- Students will learn about existing challenges and current entrepreneurial approaches in startups and corporates.
- Students will also gain insight into how new ventures are developed and launched in the energy industry.
- The students will develop competences on how to identify challenges and opportunities in the industry, to recognize key players, and to analyze opportunities for new ventures in the industry.
- Students will gain knowledge of the expanding variety of sources and types of financing and innovation support available to new ventures in the Energy industry, including accelerators, angel investors, venture capitalists, and corporate venture capitalists.
- Students will gain knowledge about the evolving entrepreneurial ecosystem in the Energy industry and develop an understanding of key players, i.e., startups, corporates, industry-vertical and corporate accelerators.
- Students will acquire knowledge regarding corporate entrepreneurship and innovation in the Energy industry, including corporate venturing and spin-offs.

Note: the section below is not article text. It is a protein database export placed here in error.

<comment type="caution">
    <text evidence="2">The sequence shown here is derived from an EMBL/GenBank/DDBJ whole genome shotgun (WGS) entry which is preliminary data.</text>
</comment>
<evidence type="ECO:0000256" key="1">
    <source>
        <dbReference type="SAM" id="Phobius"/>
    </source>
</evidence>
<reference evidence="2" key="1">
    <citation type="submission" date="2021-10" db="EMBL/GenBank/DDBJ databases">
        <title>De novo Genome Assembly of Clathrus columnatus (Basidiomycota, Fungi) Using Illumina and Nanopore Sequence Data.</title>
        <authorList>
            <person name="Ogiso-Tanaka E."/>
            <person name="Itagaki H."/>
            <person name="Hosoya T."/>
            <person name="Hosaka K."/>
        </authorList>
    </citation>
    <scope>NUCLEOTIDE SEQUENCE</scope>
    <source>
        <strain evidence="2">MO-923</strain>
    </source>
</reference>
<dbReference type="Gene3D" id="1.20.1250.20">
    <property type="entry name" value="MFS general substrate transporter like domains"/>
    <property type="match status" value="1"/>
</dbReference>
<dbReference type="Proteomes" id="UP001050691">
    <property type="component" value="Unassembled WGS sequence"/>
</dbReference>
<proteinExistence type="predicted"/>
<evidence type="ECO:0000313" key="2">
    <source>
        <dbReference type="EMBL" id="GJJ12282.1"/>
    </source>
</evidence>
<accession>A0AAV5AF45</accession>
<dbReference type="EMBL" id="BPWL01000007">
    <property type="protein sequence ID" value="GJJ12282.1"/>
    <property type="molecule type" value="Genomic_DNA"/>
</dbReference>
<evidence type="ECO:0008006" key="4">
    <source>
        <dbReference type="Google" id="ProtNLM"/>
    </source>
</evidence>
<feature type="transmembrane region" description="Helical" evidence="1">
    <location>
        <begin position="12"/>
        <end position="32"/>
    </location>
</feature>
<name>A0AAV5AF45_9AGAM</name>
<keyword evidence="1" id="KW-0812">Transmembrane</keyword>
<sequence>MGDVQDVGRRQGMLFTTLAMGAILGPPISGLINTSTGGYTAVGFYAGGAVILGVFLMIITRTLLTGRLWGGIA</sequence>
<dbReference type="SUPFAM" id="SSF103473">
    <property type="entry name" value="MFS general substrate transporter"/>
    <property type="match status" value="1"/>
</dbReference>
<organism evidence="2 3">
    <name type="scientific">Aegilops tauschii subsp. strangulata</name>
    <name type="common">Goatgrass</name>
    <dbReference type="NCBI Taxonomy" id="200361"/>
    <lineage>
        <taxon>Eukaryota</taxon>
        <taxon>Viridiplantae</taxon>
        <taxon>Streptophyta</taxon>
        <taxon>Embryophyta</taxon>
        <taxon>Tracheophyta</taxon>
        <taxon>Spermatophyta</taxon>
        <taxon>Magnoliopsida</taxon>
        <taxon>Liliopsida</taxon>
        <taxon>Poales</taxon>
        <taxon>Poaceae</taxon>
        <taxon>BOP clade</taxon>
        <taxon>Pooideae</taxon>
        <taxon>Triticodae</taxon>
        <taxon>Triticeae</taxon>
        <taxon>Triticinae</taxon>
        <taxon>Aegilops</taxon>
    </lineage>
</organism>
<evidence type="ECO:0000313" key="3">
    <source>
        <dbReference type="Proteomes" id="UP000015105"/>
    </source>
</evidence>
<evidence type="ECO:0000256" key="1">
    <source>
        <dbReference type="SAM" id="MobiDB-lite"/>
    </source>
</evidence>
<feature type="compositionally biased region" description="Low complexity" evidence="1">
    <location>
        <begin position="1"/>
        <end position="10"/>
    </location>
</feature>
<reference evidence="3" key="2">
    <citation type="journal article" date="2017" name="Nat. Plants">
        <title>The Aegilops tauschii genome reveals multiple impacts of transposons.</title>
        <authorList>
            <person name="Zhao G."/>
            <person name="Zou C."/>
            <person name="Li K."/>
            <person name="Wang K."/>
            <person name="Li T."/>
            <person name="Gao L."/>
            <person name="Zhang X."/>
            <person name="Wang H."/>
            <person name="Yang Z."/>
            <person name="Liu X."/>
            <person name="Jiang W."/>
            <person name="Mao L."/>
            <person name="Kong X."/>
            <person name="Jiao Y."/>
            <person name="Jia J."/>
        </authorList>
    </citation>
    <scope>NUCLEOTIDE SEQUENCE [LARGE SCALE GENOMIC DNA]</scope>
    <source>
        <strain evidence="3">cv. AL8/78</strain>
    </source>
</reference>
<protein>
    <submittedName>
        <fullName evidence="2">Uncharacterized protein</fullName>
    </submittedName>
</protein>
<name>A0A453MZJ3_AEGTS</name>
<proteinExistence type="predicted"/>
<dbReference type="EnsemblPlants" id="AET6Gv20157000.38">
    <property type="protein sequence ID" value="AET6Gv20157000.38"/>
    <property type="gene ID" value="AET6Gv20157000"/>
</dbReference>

- Students should be able to identify the roles and importance of key players in entrepreneurial finance in the Energy industry.
- Students should be able to develop a business plan for a new venture or an entrepreneurial venture within a corporate entity venture.
- Students should be able to use digital tools to communicate with potential investors and corporate innovators.
- Students will gain analytic tools that can be applied to evaluating and developing entrepreneurial solutions to energy challenges.
- Students should be able to use their knowledge and skills in a variety of situations to identify the opportunities offered by different forms of financing, and to understand tradeoffs involved amongst these choices.